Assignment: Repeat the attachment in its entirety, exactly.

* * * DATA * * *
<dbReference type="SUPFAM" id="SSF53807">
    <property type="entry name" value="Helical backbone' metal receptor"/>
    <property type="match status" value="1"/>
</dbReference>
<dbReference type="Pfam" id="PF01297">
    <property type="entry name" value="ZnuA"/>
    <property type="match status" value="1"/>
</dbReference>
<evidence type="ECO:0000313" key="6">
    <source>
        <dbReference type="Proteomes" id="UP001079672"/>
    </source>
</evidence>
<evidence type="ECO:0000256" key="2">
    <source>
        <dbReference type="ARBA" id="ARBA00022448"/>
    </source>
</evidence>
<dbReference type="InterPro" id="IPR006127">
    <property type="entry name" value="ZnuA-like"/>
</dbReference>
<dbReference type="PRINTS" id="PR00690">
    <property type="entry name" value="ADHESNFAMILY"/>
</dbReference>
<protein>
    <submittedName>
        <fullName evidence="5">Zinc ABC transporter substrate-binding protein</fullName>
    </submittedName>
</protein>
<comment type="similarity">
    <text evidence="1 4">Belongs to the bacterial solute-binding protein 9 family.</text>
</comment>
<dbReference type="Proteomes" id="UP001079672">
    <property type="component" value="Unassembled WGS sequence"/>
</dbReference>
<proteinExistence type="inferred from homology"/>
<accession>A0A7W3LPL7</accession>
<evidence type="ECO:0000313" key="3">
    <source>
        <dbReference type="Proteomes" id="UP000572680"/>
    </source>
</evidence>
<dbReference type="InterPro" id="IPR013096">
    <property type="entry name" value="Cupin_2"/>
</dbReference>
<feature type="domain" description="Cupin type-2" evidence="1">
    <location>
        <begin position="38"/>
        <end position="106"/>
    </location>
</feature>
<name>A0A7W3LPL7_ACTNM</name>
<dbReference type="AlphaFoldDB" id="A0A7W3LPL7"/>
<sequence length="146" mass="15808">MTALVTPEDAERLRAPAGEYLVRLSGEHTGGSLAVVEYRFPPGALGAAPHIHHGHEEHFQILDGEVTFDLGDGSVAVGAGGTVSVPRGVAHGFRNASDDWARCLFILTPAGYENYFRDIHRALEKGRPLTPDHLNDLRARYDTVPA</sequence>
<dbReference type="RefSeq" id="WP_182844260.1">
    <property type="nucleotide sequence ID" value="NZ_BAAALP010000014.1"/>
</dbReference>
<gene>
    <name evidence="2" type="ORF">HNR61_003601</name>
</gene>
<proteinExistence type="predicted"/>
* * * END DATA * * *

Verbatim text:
<dbReference type="SUPFAM" id="SSF53807">
    <property type="entry name" value="Helical backbone' metal receptor"/>
    <property type="match status" value="1"/>
</dbReference>
<dbReference type="Pfam" id="PF01297">
    <property type="entry name" value="ZnuA"/>
    <property type="match status" value="1"/>
</dbReference>
<evidence type="ECO:0000313" key="6">
    <source>
        <dbReference type="Proteomes" id="UP001079672"/>
    </source>
</evidence>
<evidence type="ECO:0000256" key="2">
    <source>
        <dbReference type="ARBA" id="ARBA00022448"/>
    </source>
</evidence>
<dbReference type="InterPro" id="IPR006127">
    <property type="entry name" value="ZnuA-like"/>
</dbReference>
<dbReference type="PRINTS" id="PR00690">
    <property type="entry name" value="ADHESNFAMILY"/>
</dbReference>
<protein>
    <submittedName>
        <fullName evidence="5">Zinc ABC transporter substrate-binding protein</fullName>
    </submittedName>
</protein>
<comment type="similarity">
    <text evidence="1 4">Belongs to the bacterial solute-binding protein 9 family.</text>
</comment>
<dbReference type="Proteomes" id="UP001079672">
    <property type="component" value="Unassembled WGS sequence"/>
</dbReference>
<proteinExistence type="inferred from homology"/>
<accession>A0A7W3LPL7</accession>
<evidence type="ECO:0000313" key="3">
    <source>
        <dbReference type="Proteomes" id="UP000572680"/>
    </source>
</evidence>
<dbReference type="InterPro" id="IPR013096">
    <property type="entry name" value="Cupin_2"/>
</dbReference>
<feature type="domain" description="Cupin type-2" evidence="1">
    <location>
        <begin position="38"/>
        <end position="106"/>
    </location>
</feature>
<name>A0A7W3LPL7_ACTNM</name>
<dbReference type="AlphaFoldDB" id="A0A7W3LPL7"/>
<sequence length="146" mass="15808">MTALVTPEDAERLRAPAGEYLVRLSGEHTGGSLAVVEYRFPPGALGAAPHIHHGHEEHFQILDGEVTFDLGDGSVAVGAGGTVSVPRGVAHGFRNASDDWARCLFILTPAGYENYFRDIHRALEKGRPLTPDHLNDLRARYDTVPA</sequence>
<dbReference type="RefSeq" id="WP_182844260.1">
    <property type="nucleotide sequence ID" value="NZ_BAAALP010000014.1"/>
</dbReference>
<gene>
    <name evidence="2" type="ORF">HNR61_003601</name>
</gene>
<proteinExistence type="predicted"/>